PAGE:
The Great Gatsby
Who hasn’t read The Great Gatsby at some point in their lives?
A staple of American literature and AP English classes across the United States, Gatsby is widely celebrated as one of the best English-language novels of the 20th century. Whether or not most students like it, however, is an entirely different matter.
Regardless, The Great Gatsby has a pretty substantial fan base — the tragic story of millionaire Jay Gatsby’s pursuit of an old love, Daisy Buchanan, has captured the hearts of countless readers, and the novel’s upcoming film adaptation has been greatly anticipated for some time now. But you ask: why should someone not completely ravenous about The Great Gatsby see the movie?
First of all, “The Great Gatsby” is a high-budget film. It’s directed by the renowned Baz Luhrmann — in case you haven’t heard of him, Luhrmann is the critically-acclaimed director of films such as “Australia” and “Moulin Rouge.”
In addition, “The Great Gatsby” boasts a cast filled with major Hollywood stars — Leonardo DiCaprio stars as Gatsby, while Tobey Maguire plays Nick Carraway (the novel’s narrator).
And if one is still not certain, merely watch one of the trailers that have been released for the movie — even such a short sampling of the film exudes emotional content that completely absorbs the viewer.
“The Great Gatsby” hits theaters on May 10. Don’t miss it.
— By Anne Reynolds
Man of Steel
Zach Snyder, the director who brought you epics like “300” and “Watchmen,” returns this summer with a gritty retelling of Superman’s story.
This highly-anticipated film starts with baby Kal-El being sent from Krypton to Earth, where his father (Russell Crowe) predicts he will be “a god to them.”
The film goes on to follow the Big Blue Boy Scout (Henry Cavill, “The Tudors”) through his childhood as Clark Kent in Smallville, Kan. and his discovery of who he is and the things he is capable of.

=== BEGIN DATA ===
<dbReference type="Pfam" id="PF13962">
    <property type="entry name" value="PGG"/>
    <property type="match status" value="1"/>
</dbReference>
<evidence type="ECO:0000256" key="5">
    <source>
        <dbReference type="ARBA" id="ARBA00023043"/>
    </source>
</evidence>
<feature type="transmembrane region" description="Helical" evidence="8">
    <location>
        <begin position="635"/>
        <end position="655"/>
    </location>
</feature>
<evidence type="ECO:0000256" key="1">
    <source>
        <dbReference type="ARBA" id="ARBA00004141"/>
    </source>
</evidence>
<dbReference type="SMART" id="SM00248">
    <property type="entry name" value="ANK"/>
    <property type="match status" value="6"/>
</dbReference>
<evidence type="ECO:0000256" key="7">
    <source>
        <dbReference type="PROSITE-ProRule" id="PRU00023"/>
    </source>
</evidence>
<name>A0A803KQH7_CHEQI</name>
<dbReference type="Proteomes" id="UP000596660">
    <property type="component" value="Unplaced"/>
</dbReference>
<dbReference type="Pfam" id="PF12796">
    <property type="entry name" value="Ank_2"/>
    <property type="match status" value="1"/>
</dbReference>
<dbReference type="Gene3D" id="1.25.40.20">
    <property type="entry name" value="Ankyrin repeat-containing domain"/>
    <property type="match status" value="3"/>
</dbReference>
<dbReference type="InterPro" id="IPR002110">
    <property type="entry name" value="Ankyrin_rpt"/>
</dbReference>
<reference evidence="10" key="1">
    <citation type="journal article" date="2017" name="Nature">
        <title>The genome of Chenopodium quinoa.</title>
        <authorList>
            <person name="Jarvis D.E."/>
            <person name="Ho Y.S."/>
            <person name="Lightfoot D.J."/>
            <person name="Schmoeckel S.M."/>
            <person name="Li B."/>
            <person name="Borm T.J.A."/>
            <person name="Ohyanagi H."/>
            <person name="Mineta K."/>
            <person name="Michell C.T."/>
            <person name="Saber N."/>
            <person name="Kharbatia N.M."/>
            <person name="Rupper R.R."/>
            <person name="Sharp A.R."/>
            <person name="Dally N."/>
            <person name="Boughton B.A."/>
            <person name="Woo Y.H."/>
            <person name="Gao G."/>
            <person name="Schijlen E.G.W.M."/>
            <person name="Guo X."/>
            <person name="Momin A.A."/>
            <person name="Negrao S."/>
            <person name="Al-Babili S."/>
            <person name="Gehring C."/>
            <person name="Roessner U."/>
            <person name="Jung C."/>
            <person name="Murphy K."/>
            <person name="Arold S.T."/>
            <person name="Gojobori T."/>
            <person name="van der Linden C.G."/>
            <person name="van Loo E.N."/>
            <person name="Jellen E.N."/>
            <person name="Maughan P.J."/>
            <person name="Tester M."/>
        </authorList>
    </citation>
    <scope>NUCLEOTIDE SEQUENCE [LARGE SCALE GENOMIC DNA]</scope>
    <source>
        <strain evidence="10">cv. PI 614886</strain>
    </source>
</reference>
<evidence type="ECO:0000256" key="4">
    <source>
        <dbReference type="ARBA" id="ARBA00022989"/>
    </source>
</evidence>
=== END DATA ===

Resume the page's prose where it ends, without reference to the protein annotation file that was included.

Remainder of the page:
When General Zod (Michael Shannon), another survivor from Krypton, threatens Superman and the Earth, Superman is called to action.
Let’s only hope that like Christopher Nolan’s “Dark Knight” trilogy, “Man of Steel” frames a superhero we know and love with relevant social commentary. The American military in “Man of Steel” is distrustful of Superman’s powers and other characters are generally xenophobic around him. After all, the film’s posters and promotional material show Superman in handcuffs, escorted by armed soldiers.
But through it all, Superman still wants to protect the humans with whom he shares Earth. “Man of Steel” doesn’t just want you to watch, it wants you to think. The days of the big, dumb superhero movie are over.
— By Grace Cummings
Star Trek: Into Darkness
J.J. Abrams continues to demonstrate his passion and admiration for compelling sci-fi thrillers with his upcoming “Star Trek: Into Darkness.”
I had the privilege of previewing a 10-minute scene from this highly-anticipated sequel and am extremely eager to witness the evolving relationship between the young characters of Captain Kirk (Chris Pine) and Spock (Zachary Quinto).
Kirk, the underdog who eventually proved he was meant to be the captain of the U.S.S. Enterprise, and Spock, the practical Vulcan who learned the value of human emotion, will undoubtedly provide the most interesting dynamic in this upcoming film.
Still, Abrams showed in “Star Trek”’s first installment that he understood the importance of comical yet reflexive minor characters (as played by Simon Pegg, Karl Urban and Anton Yelchin). The fantastic performances by these actors pay homage to the communal and familial tone of the original franchise. Hopefully, Abrams will successfully incorporate mind-numbing visual effects without taking away from character or plot depth once more. This confidence in successful character development within the scope of elaborate spectacle has certainly been a consistent theme for Abrams’ past work (“Lost,” “Cloverfield,” “Super 8”).
It is also important to note that Abrams clinched the heavily contested spot as director in the upcoming “Star Wars” reboot after 2009’s “Star Trek.” This may not have been the sole factor in this decision, but it certainly shows that he has gained a favorable reputation as a connoisseur of sci-fi and fresh reboots of fan classics.
— By Nathan Parker